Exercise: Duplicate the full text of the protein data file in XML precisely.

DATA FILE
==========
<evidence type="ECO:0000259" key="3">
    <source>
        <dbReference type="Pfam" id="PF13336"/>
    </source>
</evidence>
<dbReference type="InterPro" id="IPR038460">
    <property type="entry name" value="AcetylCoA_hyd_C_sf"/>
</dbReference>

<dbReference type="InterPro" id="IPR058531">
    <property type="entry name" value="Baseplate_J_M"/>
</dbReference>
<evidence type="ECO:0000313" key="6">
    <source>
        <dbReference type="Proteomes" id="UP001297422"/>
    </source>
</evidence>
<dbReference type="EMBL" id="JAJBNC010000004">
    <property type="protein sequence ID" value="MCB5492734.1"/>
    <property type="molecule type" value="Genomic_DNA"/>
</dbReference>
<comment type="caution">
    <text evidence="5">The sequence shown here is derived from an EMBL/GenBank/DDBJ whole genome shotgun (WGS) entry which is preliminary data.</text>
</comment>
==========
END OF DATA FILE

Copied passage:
<evidence type="ECO:0000259" key="3">
    <source>
        <dbReference type="Pfam" id="PF13336"/>
    </source>
</evidence>
<dbReference type="InterPro" id="IPR038460">
    <property type="entry name" value="AcetylCoA_hyd_C_sf"/>
</dbReference>

<dbReference type="InterPro" id="IPR058531">
    <property type="entry name" value="Baseplate_J_M"/>
</dbReference>
<evidence type="ECO:0000313" key="6">
    <source>
        <dbReference type="Proteomes" id="UP001297422"/>
    </source>
</evidence>
<dbReference type="EMBL" id="JAJBNC010000004">
    <property type="protein sequence ID" value="MCB5492734.1"/>
    <property type="molecule type" value="Genomic_DNA"/>
</dbReference>
<comment type="caution">
    <text evidence="5">The sequence shown here is derived from an EMBL/GenBank/DDBJ whole genome shotgun (WGS) entry which is preliminary data.</text>
</comment>